Consumer Media Consumption will splinter in 2015.

In 2015 consumers will be more in control of a fragmented media marketplace than they are today and will compartmentalize their media consumption habits into segments that align with their attention spans, personal tastes, information needs and technological savvy.

“We serve many types of consumers across every screen—that’s the power of sports. Offering trusted content in multiple delivery formats that reach fans where and how they want is our priority—for our own content and the messages of our advertisers.”

These findings and more about the role media could play in consumers’ lives five years from now are presented in a comprehensive new report called Media 2015: The Future of Media, which was commissioned by a powerhouse triumvirate of client, agency, and media companies: Unilever, Mindshare, and ESPN.

Based on the time-honored strategic tool of scenario planning, the report not only seeks to predict the future realities of media but also explores tough questions on how advertisers and the communications industry must evolve in order to successfully target different groups and get the most from their marketing dollars.

“In an environment where connecting with consumers becomes the paramount challenge, it is more important than ever for us as a brand marketer to explore consumer behavior and media interaction,” said Unilever’s North America media director Rob Master. “Even though the future may be unpredictable, it is not usually random or chaotic. In this way, scenario planning allows us to understand how media, and consumer reaction to it, might look in 2015 and what our strategy should be.”

Media 2015 defines four possible future scenarios in which consumers’ appetites for media range from voracious to anemic while the sources of information they turn to stretch from many to few. The four scenarios are not exclusive of one another, but together form pieces of a possible future of media, evolving differently for varied sectors, audience groups and geographies. They are:

* Tons of Twitter is a future where media access is unbridled and consumer attention is highly fragmented. Consumers frequently access information and entertainment, communicate with others and express themselves, and they do this across a wide range of sources and applications seamlessly from multiple locations. Because of the always-on nature of this scenario, there is an expectation that services, promotions and communications from brands will be tailored to time and place.

* Portal of Me is a scenario in which media access always remains on, but consumer attention is narrowed and focused. While media is a constant companion for consumers, it is customized and filtered by third parties that tailor the information based on preferences stated and learned. Although privacy and control are trade-offs in this scenario, consumers know the value of their data, and trust and loyalty run strong. Brands are challenged by being on the outside of consumer media bubbles, but there is great opportunity for those that are permitted access.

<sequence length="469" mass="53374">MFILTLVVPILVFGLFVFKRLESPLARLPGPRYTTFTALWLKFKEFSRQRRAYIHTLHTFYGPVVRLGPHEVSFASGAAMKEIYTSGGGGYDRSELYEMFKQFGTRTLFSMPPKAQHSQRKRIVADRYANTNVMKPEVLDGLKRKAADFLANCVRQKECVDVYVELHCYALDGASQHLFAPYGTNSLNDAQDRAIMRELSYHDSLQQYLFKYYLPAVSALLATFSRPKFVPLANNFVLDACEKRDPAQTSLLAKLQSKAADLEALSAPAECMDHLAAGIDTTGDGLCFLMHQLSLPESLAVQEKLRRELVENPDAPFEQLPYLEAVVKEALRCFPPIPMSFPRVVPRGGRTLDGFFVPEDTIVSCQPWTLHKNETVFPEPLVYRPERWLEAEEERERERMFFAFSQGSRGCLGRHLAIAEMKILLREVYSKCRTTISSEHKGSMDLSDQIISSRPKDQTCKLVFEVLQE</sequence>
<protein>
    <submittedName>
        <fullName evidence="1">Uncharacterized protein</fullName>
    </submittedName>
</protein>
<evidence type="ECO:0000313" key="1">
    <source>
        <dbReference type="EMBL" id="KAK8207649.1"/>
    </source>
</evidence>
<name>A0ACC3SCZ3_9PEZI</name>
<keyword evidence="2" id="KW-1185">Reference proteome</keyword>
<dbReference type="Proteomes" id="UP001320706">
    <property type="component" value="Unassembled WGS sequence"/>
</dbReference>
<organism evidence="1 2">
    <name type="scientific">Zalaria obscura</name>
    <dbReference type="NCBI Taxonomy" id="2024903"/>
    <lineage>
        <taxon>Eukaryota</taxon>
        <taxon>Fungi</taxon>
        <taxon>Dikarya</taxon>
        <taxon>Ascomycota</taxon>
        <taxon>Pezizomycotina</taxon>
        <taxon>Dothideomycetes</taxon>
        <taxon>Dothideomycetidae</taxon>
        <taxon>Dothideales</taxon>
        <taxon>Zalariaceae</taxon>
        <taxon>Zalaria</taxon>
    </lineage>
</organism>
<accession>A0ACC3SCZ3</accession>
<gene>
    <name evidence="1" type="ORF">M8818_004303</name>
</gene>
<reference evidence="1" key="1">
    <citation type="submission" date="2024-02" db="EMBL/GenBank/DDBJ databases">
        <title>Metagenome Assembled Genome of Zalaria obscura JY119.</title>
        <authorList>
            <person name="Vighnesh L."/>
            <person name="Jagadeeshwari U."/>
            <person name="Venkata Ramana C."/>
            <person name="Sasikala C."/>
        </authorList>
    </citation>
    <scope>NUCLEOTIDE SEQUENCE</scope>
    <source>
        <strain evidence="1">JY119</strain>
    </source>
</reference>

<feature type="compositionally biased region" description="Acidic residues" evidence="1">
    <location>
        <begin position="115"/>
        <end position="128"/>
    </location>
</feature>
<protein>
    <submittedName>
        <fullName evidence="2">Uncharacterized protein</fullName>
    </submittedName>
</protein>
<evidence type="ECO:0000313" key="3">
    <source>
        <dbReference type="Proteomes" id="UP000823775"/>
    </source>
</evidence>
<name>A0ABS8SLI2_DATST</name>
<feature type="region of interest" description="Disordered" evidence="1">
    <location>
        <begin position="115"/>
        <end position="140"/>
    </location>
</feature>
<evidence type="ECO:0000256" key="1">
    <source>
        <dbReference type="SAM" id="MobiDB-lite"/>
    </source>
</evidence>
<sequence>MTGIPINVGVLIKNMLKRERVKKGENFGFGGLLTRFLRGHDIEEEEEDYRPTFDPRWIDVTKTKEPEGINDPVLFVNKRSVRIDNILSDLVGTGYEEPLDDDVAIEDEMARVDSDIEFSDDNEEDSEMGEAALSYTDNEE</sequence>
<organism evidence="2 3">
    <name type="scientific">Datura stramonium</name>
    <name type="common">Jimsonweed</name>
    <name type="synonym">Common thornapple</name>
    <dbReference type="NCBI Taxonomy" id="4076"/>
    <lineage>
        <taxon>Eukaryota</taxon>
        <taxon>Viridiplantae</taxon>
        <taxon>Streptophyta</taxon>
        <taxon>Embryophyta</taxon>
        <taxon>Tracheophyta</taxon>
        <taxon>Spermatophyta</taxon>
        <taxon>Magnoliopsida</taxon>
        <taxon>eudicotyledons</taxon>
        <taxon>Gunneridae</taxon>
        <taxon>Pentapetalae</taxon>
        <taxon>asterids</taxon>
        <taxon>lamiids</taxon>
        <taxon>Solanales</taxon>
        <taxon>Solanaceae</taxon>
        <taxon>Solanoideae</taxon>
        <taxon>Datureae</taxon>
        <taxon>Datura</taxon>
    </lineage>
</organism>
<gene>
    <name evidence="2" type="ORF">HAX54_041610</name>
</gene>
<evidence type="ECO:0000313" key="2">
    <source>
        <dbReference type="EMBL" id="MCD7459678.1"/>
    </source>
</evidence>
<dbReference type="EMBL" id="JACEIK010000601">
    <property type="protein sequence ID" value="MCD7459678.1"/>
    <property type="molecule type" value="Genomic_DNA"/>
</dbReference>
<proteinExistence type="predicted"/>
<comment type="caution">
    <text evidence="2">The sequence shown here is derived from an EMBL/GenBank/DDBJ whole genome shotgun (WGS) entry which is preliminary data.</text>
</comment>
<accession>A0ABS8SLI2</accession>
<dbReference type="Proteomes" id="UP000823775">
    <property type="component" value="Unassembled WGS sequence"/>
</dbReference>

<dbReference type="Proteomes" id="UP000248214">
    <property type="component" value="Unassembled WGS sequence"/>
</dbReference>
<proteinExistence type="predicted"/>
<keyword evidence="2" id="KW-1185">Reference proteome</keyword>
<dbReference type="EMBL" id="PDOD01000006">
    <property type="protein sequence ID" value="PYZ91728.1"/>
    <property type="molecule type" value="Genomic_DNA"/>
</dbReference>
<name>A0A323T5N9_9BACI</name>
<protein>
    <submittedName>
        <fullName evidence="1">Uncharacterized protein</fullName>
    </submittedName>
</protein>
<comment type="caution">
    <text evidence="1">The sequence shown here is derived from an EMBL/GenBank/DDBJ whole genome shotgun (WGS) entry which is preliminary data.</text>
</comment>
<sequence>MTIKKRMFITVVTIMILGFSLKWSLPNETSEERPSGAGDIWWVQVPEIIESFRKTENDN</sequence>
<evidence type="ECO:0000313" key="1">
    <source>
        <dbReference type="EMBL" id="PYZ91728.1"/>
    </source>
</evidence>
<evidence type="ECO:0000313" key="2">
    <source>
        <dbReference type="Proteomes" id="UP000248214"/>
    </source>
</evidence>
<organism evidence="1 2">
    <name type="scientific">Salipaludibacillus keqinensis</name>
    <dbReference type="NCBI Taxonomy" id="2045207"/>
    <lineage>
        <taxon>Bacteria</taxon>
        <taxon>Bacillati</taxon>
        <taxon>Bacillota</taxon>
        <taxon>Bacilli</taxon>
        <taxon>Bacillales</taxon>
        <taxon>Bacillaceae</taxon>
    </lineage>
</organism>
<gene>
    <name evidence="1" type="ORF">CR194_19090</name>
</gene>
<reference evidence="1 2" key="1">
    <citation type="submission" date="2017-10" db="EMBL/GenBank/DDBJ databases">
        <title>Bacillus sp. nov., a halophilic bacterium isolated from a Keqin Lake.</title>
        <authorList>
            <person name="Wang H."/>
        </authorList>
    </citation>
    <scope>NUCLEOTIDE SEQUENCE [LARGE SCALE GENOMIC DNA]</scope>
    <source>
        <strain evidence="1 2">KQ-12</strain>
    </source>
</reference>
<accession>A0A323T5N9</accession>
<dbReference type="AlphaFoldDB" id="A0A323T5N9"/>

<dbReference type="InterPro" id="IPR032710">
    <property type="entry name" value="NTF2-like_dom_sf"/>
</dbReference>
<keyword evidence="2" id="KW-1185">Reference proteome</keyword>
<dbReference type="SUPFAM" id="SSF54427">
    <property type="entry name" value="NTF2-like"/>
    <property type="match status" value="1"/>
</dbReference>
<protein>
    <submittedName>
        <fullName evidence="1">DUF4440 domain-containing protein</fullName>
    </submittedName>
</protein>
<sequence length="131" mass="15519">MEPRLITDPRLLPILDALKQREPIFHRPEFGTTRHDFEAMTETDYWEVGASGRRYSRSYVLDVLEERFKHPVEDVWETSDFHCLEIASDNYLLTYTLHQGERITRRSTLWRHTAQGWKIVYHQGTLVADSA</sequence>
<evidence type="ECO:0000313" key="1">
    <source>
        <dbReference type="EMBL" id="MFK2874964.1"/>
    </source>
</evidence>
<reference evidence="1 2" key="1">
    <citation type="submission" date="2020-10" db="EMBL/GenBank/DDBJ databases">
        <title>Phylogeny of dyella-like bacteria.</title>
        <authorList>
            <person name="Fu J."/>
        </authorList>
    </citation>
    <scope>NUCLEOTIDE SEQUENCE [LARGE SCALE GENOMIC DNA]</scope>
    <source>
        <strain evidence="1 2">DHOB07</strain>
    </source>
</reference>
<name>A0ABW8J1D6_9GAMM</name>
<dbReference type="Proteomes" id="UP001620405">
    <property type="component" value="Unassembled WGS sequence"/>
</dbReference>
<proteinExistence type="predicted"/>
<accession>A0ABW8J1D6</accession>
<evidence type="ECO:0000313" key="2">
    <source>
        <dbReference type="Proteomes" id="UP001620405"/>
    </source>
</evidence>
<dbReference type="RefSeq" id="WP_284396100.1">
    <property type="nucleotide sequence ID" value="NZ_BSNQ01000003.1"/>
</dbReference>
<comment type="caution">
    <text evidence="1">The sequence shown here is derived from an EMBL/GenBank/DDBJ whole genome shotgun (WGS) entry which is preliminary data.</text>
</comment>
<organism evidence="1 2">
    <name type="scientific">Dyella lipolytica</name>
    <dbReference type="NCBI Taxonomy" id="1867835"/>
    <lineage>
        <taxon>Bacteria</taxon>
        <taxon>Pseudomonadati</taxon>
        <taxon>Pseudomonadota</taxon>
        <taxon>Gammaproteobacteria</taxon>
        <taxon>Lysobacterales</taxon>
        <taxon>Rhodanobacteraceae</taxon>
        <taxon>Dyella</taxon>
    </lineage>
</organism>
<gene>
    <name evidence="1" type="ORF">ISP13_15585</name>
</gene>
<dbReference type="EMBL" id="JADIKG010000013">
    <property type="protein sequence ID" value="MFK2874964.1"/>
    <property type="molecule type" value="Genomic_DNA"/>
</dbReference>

* Media Buffet is a future of highly fragmented consumer attention and restrained media access as consumers dip in and out of media, taking whatever catches their eye. They use multiple devices to sample multiple sources, but their appetites are limited, possibly due to a lack of trust in media and marketers. Though consumers are careful about whom they trust; they will draw on media industry and user-developed content even-handedly if it helps them get the information or entertainment they need. Brand marketers are challenged to deliver spot-on information via multiple channels.

* Traditional New Media is the most passive of the scenarios in which consumer attention and media access are limited. Media consumption is habitual and linear, existing among few sources and in its designated time and place. Consumers care about utility and entertainment more than connectivity and engagement, and they expect brand messages to fit into their world.

For the outlined scenarios, the triumvirate sponsors plan to focus primarily on a course of action comprising four basic elements: create dynamic content; aggregate to meet demand; balance data with trust; and integrate media consumption early.

“In many ways the Media 2015 scenarios clearly identify the opportunities before us to work closely with marketers and agencies and to learn from these emerging consumption behaviors right now,” said Eric Johnson, executive vice president, multimedia sales, ESPN. “We serve many types of consumers across every screen—that’s the power of sports. Offering trusted content in multiple delivery formats that reach fans where and how they want is our priority—for our own content and the messages of our advertisers.”

Mark Potts of Mindshare’s Business Planning unit added: “Media 2015 spans the media life-cycle—from inception of a brand and its message to execution of creative content to timing and delivery directly to the consumer. This type of unification is becoming more important, as the entire media industry strives to connect with consumers. We are seeing more brands and more networks working together in unique ways.”

To download report CLICK on link below:>

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